Grace Russell, an alumni at UWE Bristol, has written an inspiring, motivating blog article. This article endeavours to spark you into getting your own career life on track and achieving what you want by making the most out of what you have and taking new opportunities as they come! Enjoy the read.
Hi, I’m Grace, a recent graduate from the Biomedical Science Master’s (MSci) programme at UWE. I’m writing this blog as I have taken an unconventional path into my career as an academic.
During the 4-year programme, I adapted to university life by becoming involved with my subject, the tutors, the technicians and administration staff alike, and poured a lot of energy into it. I became a student representative, founder of an academic society, landed two Summer internships, and produced a series of magazines. Sounds like a lot, looking back on it I can only admit that I am an ambitious person. I like to be busy, and I’m curious, not a ‘whodunnit’, but a ‘what does this do, and what does that do’ kind of person.
I was fortunate to find a great supervisor in Professor John Hancock, who mentored me through my undergraduate projects and instinctively knew how to tap into my potential and reveal the budding scientist within me. The great working rapport led to my first publication in the journal ‘Reactive Oxygen Species’. To my surprise, we made the front cover! To put this into context, I didn’t just ‘off-the-cuff’ write an article. I was taught how.
The first Summer internship programme I did involved an 8-week investigation into biologically-active turmeric metabolites. It truly was an insight into how research is applied to business and commerce that we see in everyday life (FYI – I was a second-year undergrad and I had no idea what a career in research could look like). But, possibly the more valuable lesson I learned was how to conduct a professional and systematic review. This skill directly led to my first publication, which coincidentally was achieved through my second internship, directly funded and supported by the university and its staff.
As you can imagine, I was chuffed at having my article accepted for publication; I wanted the world to see it. I recalled a seminar by Dr. Emmanuel Adukwu in my first year, who described how important it was to promote yourself and your work when building your career. The platform that stuck in my mind and seemed perfect for this purpose was ResearchGate. And so, I uploaded my paper onto here.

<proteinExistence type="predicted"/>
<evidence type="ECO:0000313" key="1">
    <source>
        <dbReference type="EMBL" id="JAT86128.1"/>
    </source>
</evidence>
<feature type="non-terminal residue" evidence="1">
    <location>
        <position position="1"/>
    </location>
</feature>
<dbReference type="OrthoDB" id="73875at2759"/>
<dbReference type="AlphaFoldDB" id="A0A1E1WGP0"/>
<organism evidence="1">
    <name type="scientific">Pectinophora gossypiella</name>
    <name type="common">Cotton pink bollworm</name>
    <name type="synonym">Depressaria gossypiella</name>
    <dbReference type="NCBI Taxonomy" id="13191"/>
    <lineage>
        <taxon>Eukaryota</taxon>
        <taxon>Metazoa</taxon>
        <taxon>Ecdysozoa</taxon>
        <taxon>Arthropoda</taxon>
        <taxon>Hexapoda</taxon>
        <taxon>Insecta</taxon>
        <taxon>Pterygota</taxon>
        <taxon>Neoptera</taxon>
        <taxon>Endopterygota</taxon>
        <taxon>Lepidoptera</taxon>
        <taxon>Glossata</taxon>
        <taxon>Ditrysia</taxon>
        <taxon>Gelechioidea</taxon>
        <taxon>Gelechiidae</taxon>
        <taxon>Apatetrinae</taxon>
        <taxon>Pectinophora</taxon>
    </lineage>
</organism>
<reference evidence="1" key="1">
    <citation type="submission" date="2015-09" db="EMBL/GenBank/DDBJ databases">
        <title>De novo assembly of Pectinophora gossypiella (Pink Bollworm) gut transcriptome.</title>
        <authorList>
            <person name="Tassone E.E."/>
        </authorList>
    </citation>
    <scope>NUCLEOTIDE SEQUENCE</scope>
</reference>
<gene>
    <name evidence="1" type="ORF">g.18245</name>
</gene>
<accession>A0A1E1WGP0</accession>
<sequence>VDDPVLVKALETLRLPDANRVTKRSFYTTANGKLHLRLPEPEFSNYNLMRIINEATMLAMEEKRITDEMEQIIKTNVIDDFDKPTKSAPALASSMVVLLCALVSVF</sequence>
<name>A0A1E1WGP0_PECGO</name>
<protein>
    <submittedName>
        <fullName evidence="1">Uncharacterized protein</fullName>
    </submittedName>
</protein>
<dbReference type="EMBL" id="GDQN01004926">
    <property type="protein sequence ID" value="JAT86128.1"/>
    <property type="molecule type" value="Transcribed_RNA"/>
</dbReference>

Making the most of everything
Time went on and I completed the laboratory projects required for my qualifications. Then COVID-19 struck. I was nearing the end of the MSci course and thankfully had uploaded the work that was needed to complete the degree. Nevertheless, it was still an unnerving time – with COVID, everything was delayed. It was during this unstable time, that Prof. Hancock asked whether I’d like to write a review focussed on the potential benefits of hydrogen therapy for people suffering with COVID-19 symptoms. It was an extension to the project work; it was timely and interesting – and I said yes.
After 8-weeks of intensive study, meticulous planning and wide-reaching collaboration between colleagues in Pakistan, the UK and the US, our review on the effects of molecular hydrogen and how it could be implemented as a treatment for COVID-19 was accepted for publication – note: use the folks you have at your disposal – they genuinely want to help.
The third paper is a bit of a blur to be honest. As I had been working on the effect of hydrogen on the activity dehydrogenase enzymes in nematodes, my supervisor asked if I would like to contribute to an article, he and a colleague were putting together for a journal called ‘Plants’. I had little to do at this point as we were all in lockdown, so I said yes. My supervisor (Professor Hancock) had the idea and the contacts in the realm of publishing, whilst I and the other authors all contributed to the writing and editing of the piece. I now have access to the editorial teams of two international journals and can confidently approach them, developing my professional network and building my profile as a respected academic in my chosen field of study.
Once each article had been accepted for publication, I again uploaded them onto ResearchGate; this proved to be a great decision. Not only have thousands of people worldwide read our work, but it inspired a company director to contact me and ask whether I would be willing to work alongside their team with a view to carrying out the research they needed to validate their device as a medical product. After a few online meetings, we agreed on a plan of action that included PhD funding. Letters of intent have been sent, and I’m working on extra funding applications. It’s a busy time. Throughout the current restrictions, I am keeping myself engaged with research by working evenings and weekends, and I now have two further papers in the final stages of editing. The next step is to submit the final manuscripts for peer-review.